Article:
Dr. med. Dirk Manski

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Male Stress Urinary Incontinence: Diagnosis and Treatment

Definition of Stress Urinary Incontinence

The International Continence Society (ICS) defines urinary incontinence as "the complaint of any involuntary loss of urine". Stress urinary incontinence is urine leakage, which is associated with increased abdominal pressure and insufficient urethral sphincter mechanism. The main symptom of stress incontinence is the loss of urine on exertion, sneezing, or coughing.

Epidemiology of Male Urinary Incontinence

In older male patients (over 60 years), the prevalence of urinary incontinence is 7–10% (compared to 10–20% in older women). Only a minority, however, suffers from pure stress incontinence. Urge incontinence or mixed forms are much more frequent.

Causes of Male Urinary Stress Incontinence

Radical Prostatectomy:

The prevalence of urinary incontinence after radical prostatectomy is 0.5 to 87% in the literature. The high difference of the figures is due to different studies (by the surgeon or independent observer), different time intervals after surgery, and different definitions of urinary incontinence. In the long term, about 10% of patients require more than one pad per day due to urinary incontinence after prostatectomy. Risk factors for postoperative incontinence are advanced age, previous TURP, and advanced tumor stage.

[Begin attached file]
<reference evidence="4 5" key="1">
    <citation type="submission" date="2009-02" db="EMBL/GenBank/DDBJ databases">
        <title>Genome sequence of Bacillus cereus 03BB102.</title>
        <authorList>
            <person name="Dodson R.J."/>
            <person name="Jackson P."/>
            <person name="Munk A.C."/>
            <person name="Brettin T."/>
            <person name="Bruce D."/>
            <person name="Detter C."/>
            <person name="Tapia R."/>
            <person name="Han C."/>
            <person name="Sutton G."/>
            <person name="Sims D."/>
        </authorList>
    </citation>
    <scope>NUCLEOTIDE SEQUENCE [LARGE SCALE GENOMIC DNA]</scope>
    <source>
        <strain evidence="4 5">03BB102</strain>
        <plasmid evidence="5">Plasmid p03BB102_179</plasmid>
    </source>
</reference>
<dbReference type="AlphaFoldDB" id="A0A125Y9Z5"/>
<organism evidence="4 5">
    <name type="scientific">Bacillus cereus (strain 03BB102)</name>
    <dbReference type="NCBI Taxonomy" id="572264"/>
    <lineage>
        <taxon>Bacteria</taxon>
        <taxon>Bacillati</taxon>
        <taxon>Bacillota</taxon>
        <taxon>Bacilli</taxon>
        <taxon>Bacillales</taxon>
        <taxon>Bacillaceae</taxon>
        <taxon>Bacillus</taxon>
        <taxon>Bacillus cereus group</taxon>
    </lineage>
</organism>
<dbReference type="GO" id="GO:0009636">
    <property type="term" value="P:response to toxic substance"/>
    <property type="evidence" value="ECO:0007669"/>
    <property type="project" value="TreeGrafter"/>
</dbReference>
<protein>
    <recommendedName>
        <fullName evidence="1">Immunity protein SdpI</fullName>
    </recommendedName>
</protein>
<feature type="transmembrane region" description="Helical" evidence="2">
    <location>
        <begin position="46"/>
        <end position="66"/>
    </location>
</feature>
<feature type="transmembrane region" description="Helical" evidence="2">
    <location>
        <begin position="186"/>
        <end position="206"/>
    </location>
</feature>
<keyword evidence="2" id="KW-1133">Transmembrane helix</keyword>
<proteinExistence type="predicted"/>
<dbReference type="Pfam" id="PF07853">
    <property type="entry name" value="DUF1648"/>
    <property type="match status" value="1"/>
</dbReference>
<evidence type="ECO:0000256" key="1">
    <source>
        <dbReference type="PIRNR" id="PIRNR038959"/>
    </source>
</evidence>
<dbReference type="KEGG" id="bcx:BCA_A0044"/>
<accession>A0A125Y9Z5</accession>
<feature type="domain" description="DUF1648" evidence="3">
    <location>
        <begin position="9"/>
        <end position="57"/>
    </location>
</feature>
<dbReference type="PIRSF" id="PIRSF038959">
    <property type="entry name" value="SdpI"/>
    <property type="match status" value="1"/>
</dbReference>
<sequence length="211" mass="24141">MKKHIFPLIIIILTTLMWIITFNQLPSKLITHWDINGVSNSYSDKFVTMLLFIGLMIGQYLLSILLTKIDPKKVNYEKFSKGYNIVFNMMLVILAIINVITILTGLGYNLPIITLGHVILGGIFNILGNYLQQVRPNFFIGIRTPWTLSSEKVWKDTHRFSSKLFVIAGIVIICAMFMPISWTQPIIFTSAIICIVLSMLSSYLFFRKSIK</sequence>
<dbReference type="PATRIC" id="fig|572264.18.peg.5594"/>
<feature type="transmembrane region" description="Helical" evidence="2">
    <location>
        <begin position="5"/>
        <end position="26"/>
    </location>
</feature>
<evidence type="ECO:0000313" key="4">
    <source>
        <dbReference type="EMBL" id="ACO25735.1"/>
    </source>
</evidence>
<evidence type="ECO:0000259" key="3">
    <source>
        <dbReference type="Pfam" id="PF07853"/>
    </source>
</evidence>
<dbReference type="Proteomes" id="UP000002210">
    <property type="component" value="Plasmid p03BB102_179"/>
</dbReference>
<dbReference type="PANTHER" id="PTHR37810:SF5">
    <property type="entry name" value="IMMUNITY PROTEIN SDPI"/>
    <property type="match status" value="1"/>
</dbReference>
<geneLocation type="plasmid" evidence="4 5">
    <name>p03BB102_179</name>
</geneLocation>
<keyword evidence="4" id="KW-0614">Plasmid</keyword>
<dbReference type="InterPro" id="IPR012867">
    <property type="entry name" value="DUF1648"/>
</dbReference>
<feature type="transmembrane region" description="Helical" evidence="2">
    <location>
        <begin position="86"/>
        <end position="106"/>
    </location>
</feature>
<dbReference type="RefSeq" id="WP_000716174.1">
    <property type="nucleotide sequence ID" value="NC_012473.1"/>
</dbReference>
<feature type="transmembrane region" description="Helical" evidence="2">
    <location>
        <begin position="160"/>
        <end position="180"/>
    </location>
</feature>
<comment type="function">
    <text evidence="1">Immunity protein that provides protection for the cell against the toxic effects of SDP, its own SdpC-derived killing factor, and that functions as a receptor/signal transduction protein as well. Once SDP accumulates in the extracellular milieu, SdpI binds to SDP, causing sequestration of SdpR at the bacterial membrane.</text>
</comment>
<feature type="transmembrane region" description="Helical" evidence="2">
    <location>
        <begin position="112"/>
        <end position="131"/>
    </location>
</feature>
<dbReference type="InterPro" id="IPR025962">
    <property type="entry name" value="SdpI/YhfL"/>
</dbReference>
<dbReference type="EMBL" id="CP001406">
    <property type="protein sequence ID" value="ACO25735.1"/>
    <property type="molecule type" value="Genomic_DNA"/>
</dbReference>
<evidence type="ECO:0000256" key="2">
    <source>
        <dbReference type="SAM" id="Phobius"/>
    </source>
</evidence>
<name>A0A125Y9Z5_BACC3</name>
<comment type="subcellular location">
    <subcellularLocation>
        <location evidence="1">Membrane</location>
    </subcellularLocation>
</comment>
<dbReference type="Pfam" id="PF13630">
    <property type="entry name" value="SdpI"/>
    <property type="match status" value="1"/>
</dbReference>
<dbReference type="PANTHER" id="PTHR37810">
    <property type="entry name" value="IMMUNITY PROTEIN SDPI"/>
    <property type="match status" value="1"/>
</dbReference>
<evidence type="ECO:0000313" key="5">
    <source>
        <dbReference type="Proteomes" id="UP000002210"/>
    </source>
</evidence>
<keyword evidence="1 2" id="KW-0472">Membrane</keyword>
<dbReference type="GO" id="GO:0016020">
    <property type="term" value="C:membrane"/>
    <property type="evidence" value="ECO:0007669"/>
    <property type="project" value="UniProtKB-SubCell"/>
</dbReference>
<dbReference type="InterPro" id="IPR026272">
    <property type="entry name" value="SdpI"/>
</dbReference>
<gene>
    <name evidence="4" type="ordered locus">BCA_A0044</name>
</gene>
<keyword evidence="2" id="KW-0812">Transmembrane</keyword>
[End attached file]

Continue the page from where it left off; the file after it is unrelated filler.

There are several reasons for postoperative incontinence. Deep sutures of the pelvic floor cause direct damage to the external sphincter or its innervation in the case of bleeding or tumor infiltration. Postoperative hypermobility of the membranous urethra has been identified as another factor for sphincter weakness after radical prostatectomy. This finding has led to the development of suburethral slings [Gozzi, 2008], and modifications of the surgical technique were published [Rocco, 2009]. Occasionally, urge incontinence may develop after radical prostatectomy.

TURP and Prostatectomy for BPH:

Directly after the prostatic adenoma (TURP or simple prostatectomy) removal, the patient loses the prostatic component of the bladder closure mechanism. The urethral pressure profile resembles that of women. Postoperative detrusor overactivity is also a reason for urinary incontinence. An intact urinary sphincter may soon compensate for the increased workload with the help of behavioral therapy (adjusting drinking habits and micturition), physiotherapy, and anticholinergic medication [Hampel 2007].

Persisting urinary incontinence is rare after surgical treatment of BPH. Causes are de novo urge incontinence, stricture of the urethra or bladder neck, neurological disorders, iatrogenic sphincter injury, or already preoperative existing sphincter insufficiency. Iatrogenic sphincter injury is the cause for long-term urinary incontinence in 0.5% of patients after TURP [Rassweiler 2006].

Pelvic Fracture:

A pelvic fracture may lead to a distraction injury of the membranous urethra with stress urinary incontinence and erectile dysfunction.

Other Causes:

Age, immobility, neurological diseases, subvesical obstruction and aging processes of the urinary tract can lead to urinary incontinence in men.

Signs and Symptoms of Male Stress Urinary Incontinence

According to the classification of Stamey, there are three grades of clinical SUI:

Other symptoms: urge symptoms (frequency, nocturia), residual urine or urinary retention, weak urine flow, and recurrent urinary tract infections.

Diagnostic Workup of Male Stress Urinary Incontinence


Ask for micturition symptoms, incontinence severity (pad usage), degree of bother, previous surgery, medications (e.g., alpha-blocker, clonidine), and neurological and urological diseases.

Urine analysis:

Urine sediment and urine culture to exclude a urinary tract infection.